Starting over is like going on a first date with someone that you've already been intimate with. There will be awkward moments when Netflix suggests a movie I gave a thumbs-down to a while ago. And then there will be the déjà vu recommendation of the Queen’s Gambit even though Netflix knows I devoured it in a weekend! And Lupin, not only did I devour it dubbed in English, but I re-watched it in Version Originale with English subtitles. Sigh...we used to know each other, but Netflix developed amnesia and I’m paying the price for their forgetfulness.
As a customer, I was looking for a rock-solid guarantee from my friends at Netflix that they’d be there for me with my list and new recommendations when I was ready to resume our relationship.
The Netflix Agent was patient as I shared my frustrations, he even offered for “efficiency,” to cancel my membership. Wow, was I just a transaction? I mean, I’ve invited Netflix into my home, taken them on vacation with me and even ask them to keep me company while I was waiting for a doctor’s appointment.
After living in four countries during the past decade, I’ve had to hit reset on long established relationships due to consumer data regulations, internal systems, business issues or technical limitations. It’s annoying. I didn’t want to have to establish a new friendship with Netflix again. We’ve both invested a lot already.
Far too often, as customers, we’re just a transaction (i.e., a receipt with a date and timestamp if we’ve paid cash). Occasionally, we’re more (i.e., an order number or even a customer number with history). While it’s 2021 and it seems like we’ve come so far, many organisations are still on their journey of digital transformation:
Some are still in their infancy working to connect their systems and expose the data.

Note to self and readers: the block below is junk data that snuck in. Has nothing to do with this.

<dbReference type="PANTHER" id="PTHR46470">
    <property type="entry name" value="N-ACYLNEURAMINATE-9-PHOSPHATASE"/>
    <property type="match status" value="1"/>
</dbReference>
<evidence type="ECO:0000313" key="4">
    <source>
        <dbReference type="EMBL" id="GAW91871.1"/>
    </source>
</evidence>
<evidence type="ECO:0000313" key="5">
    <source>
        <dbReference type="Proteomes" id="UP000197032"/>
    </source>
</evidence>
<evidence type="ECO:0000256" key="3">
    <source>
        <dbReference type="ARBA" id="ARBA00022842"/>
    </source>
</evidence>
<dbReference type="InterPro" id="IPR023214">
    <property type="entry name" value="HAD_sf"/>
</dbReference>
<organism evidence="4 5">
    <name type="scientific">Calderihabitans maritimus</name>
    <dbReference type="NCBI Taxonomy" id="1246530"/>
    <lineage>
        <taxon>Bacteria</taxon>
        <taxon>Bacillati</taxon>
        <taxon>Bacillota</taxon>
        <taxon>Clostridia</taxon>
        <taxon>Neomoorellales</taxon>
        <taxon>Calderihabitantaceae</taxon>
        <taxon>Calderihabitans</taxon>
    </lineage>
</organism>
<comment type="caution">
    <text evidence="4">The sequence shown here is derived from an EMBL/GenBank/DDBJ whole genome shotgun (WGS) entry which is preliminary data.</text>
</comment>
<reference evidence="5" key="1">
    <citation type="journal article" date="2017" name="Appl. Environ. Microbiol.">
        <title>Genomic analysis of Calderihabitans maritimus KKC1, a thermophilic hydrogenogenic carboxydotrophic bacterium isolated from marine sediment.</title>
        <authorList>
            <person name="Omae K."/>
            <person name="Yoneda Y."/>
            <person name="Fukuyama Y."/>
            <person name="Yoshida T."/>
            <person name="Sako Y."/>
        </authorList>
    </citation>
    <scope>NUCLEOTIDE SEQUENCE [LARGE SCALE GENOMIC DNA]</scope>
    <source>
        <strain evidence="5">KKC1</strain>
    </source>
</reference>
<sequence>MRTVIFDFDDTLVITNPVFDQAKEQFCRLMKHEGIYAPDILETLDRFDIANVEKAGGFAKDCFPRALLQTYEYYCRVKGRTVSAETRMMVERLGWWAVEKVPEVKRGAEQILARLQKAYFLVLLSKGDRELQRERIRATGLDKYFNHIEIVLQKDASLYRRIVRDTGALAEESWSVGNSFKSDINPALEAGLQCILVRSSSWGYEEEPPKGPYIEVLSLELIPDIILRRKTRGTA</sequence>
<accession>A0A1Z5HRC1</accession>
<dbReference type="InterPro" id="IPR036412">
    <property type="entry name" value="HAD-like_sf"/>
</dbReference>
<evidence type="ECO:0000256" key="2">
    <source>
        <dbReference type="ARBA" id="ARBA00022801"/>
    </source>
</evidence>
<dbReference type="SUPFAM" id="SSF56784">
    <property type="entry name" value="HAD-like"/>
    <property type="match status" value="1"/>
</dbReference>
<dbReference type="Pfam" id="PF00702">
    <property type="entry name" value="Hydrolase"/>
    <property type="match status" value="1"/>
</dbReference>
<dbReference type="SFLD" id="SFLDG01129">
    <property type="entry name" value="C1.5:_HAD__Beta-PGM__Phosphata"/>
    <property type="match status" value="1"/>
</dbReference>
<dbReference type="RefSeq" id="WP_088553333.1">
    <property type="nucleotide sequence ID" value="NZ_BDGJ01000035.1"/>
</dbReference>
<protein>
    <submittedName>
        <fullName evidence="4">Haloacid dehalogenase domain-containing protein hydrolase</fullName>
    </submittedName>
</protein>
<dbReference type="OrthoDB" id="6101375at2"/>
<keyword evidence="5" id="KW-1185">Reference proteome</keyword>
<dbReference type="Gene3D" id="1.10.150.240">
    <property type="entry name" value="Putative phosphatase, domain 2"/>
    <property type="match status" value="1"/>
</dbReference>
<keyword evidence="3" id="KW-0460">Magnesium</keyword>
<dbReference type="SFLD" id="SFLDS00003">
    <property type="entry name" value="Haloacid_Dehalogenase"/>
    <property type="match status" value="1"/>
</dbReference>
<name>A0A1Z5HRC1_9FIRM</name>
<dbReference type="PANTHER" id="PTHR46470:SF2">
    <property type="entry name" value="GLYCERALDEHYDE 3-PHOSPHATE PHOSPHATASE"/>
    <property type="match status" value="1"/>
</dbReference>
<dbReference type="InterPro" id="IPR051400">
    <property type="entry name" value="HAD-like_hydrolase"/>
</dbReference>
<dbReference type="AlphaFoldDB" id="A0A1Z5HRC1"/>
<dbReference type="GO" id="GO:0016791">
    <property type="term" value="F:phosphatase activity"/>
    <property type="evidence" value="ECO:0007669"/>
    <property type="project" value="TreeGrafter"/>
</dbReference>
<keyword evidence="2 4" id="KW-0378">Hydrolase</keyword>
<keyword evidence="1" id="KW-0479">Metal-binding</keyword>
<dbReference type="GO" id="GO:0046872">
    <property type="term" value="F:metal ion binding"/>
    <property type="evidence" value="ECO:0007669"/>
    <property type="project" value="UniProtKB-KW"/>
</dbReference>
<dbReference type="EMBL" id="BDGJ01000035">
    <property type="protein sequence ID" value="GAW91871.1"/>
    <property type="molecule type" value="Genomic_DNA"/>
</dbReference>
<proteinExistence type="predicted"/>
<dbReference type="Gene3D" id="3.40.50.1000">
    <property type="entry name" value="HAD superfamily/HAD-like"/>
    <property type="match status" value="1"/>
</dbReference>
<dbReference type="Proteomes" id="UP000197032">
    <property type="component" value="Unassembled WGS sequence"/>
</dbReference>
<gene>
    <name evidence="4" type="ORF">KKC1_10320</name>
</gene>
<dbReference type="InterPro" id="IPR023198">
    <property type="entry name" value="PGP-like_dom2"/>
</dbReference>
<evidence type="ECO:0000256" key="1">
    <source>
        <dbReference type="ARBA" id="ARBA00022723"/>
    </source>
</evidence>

Others leverage data for the mutual benefit of customers and their bottom line.
And others have connected systems and data but simply fail to put the customer at the centre of the business. They fail to ask or understand what customers want or need. They believe they are in possession of all the data to determine what the customer wants without talking to them.
If I were a shareholder, I'd ask the following questions:
What is the impact on NPS and other indicators of satisfaction when a customer cancels their Netflix membership?
What is the cost of acquisition? And the subsequent impact on EBITDA of losing versus retaining customers?
Maybe Netflix’s “no account pause policy” is based on data which tells them customers will come back because they are a "captive" audience. But with competitors like Disney, Amazon Prime, Hulu, Apple TV+ and other streaming services, it’s an old-school mentality. Netflix is so good at content creation derived from customer behavioural data; yet have they forgotten about customer service? No matter how mature and exceptional the organisation, there’s always more work to do to listen to the customer.